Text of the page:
(Review) The Wars of the Roses: The Fall of the Plantagenets and the Rise of the Tudors by Dan Jones

Publisher: Viking, October 14, 2014.
Genre: Non-fiction, The Wars of the Roses, Plantagenets, Tudors, British History Reading Challenge 2014.
Format: Hardcover.
Pages: 416.
Rating: 3 1/2 stars for very good/good.
Source: Free copy from Viking in exchange for a review.

Link for the book at Viking-Penguin.

Link for the book at Amazon. 

Catherine de Valois, married to Henry V

The Plantagenets is the first book in the series. The theme of The Wars of the Roses is aptly noted in the subtitle: The Fall of the Plantagenets and the Rise of the Tudors.
The introduction and epilogue holds the story of the Pole family. They were the last of the York family, the White Rose. The execution of Margaret Pole was a gruesome and horrifying end to a niece of two kings, Edward IV and Richard III.
The time period for The Wars of the Roses is 1420 to 1541.
Less emphasis is given to the actual battles of the Wars of the Roses. More emphasis is given on the individuals who were apart of the political factions.
Margaret Pole, Countess of Salisbury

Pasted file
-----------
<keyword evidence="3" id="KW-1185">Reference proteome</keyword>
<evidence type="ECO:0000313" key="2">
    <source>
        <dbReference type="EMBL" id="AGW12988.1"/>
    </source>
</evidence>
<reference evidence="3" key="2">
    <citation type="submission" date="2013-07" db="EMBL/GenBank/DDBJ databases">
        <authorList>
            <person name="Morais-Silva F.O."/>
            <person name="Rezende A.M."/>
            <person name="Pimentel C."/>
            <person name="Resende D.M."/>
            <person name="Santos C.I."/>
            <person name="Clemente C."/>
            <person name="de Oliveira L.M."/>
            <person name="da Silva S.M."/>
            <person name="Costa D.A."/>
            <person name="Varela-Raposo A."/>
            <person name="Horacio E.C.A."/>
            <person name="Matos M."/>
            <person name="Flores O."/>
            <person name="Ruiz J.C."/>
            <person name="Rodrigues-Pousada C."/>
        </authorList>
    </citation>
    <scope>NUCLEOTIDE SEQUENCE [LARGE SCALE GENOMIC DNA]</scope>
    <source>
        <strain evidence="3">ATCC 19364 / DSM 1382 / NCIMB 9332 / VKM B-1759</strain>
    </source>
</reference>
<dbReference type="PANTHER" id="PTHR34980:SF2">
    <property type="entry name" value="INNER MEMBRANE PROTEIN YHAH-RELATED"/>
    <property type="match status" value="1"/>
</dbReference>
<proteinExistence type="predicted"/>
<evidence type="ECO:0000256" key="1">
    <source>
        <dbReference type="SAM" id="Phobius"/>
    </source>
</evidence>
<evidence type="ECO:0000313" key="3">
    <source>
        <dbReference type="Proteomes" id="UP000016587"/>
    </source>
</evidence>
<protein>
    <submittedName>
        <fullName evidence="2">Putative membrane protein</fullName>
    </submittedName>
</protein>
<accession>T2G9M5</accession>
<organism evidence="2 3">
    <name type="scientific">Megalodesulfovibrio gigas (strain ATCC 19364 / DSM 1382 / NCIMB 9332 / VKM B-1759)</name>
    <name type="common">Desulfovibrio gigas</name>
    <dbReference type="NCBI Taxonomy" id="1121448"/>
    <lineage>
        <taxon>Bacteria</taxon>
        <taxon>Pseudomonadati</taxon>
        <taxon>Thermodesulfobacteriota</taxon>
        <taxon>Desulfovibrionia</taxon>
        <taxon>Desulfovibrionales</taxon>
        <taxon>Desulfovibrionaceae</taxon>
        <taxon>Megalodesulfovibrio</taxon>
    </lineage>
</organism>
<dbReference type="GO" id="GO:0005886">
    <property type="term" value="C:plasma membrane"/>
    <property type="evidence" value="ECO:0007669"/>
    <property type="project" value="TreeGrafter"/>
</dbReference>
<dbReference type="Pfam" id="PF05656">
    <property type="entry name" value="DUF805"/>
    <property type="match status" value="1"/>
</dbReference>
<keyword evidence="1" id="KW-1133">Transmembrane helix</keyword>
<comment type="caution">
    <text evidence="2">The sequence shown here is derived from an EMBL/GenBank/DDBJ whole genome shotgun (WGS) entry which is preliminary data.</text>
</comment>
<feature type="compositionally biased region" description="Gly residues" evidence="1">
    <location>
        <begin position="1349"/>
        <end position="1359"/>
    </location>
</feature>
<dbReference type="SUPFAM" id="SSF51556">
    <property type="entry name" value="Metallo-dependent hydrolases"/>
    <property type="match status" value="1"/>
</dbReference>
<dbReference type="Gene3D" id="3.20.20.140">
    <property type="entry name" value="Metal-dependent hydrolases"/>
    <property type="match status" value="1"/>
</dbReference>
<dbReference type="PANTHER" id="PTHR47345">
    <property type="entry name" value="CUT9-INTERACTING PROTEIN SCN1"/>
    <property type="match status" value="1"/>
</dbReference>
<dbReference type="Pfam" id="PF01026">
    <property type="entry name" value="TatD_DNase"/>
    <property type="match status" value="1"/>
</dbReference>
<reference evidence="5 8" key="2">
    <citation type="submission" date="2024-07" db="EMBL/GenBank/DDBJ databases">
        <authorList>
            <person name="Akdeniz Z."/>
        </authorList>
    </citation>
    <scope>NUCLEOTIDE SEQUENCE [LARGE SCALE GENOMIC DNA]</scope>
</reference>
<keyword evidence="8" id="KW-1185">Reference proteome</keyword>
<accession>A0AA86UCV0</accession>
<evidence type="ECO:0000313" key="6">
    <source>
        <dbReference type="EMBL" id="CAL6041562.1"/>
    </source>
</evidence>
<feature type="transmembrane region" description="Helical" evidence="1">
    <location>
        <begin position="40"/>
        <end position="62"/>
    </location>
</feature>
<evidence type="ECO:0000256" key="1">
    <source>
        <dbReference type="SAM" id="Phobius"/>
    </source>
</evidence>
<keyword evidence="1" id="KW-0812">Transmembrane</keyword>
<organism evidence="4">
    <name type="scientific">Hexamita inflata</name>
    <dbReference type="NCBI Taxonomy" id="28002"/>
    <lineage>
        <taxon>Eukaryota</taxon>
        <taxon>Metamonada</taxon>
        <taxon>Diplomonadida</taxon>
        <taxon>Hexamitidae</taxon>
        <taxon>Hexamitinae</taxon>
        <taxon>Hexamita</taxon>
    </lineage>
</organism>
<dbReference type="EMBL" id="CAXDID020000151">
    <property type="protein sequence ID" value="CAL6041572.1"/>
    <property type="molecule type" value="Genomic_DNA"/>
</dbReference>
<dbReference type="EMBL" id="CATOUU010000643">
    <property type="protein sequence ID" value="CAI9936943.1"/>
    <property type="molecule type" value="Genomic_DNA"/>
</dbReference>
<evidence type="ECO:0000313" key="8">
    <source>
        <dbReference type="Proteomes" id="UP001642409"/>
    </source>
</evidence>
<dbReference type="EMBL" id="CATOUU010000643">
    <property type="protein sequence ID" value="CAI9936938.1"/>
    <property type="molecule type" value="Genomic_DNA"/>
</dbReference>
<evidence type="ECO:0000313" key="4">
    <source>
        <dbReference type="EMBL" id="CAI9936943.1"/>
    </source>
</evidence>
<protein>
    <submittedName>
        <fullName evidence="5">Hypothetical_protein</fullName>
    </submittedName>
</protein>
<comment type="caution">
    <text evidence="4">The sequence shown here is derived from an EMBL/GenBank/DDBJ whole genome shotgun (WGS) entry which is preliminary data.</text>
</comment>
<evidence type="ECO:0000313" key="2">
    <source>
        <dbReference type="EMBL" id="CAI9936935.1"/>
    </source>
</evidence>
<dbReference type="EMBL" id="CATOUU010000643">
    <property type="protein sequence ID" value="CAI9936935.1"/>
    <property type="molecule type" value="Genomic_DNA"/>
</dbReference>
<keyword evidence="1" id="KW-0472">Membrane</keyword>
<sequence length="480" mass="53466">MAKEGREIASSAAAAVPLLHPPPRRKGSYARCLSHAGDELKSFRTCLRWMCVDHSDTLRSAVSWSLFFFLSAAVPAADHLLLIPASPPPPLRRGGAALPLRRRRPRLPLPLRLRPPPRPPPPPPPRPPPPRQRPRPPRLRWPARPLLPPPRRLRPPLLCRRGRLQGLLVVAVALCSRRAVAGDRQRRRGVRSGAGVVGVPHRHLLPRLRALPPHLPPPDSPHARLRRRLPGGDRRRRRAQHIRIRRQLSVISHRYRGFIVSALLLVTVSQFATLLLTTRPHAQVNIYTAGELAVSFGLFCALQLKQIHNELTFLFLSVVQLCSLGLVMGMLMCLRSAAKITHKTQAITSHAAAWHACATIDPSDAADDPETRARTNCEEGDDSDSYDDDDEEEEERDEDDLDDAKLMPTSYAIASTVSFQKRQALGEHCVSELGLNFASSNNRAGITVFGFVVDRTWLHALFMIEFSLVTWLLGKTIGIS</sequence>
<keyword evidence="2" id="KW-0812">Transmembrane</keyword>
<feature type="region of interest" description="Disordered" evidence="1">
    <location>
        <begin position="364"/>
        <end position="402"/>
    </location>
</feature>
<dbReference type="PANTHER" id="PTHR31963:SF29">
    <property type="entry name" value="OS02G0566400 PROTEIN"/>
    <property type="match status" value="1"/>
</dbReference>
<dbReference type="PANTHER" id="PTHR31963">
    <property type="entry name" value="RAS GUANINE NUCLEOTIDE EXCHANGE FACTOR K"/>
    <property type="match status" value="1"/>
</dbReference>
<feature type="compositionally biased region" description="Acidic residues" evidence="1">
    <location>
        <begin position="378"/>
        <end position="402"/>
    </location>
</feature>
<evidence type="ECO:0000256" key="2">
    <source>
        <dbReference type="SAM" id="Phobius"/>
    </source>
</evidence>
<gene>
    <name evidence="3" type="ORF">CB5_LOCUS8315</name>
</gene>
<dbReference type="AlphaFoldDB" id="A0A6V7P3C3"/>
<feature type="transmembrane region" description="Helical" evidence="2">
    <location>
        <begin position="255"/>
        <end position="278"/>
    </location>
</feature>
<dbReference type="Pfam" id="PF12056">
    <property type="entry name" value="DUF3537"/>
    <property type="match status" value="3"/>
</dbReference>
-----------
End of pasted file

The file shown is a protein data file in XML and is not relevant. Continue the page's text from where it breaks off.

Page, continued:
My Thoughts:
I loved The Plantagenets. It is a heavy but enjoyable study of the Plantagenet lineage and history.
The Wars of the Roses (I'm sad to say) is less remarkable. I have read so many other books about this period in British history, I was hoping to read something new. I'm not stating this is a bad book. It is an engaging book. There were a few brief stories I'd not read before (see below points). But I do not feel it is a 5 star review.

What I enjoyed about the book:
  • Dan Jones writing style is sharp with description for the characters.
  • Owen Tudor, "...lover, husband and secret companion of Catherine de Valois, queen dowager of England." The Tudor family (before Henry VII) is of strong interest to me because I love Welsh history. 
  • The best pictorial description of Henry VI, I've read than any other book. 
  • A macabre story of a mistress caring for a lover's severed head. 
  • Brief stories of the impostors during Henry VII's reign. 
What I wanted to see more of in the book:
  • A detailed and descriptive Battle of Bosworth. 
  • Lengthier study of the two imprisoned princes in the tower. 
  • A dimensional Richard III.
My review of The Plantagenets. 


  1. I agree with you for the most part :) A dimensional Richard III would have been great. It was a good, broad introduction to the subject perhaps. But I *wanted* more personally.


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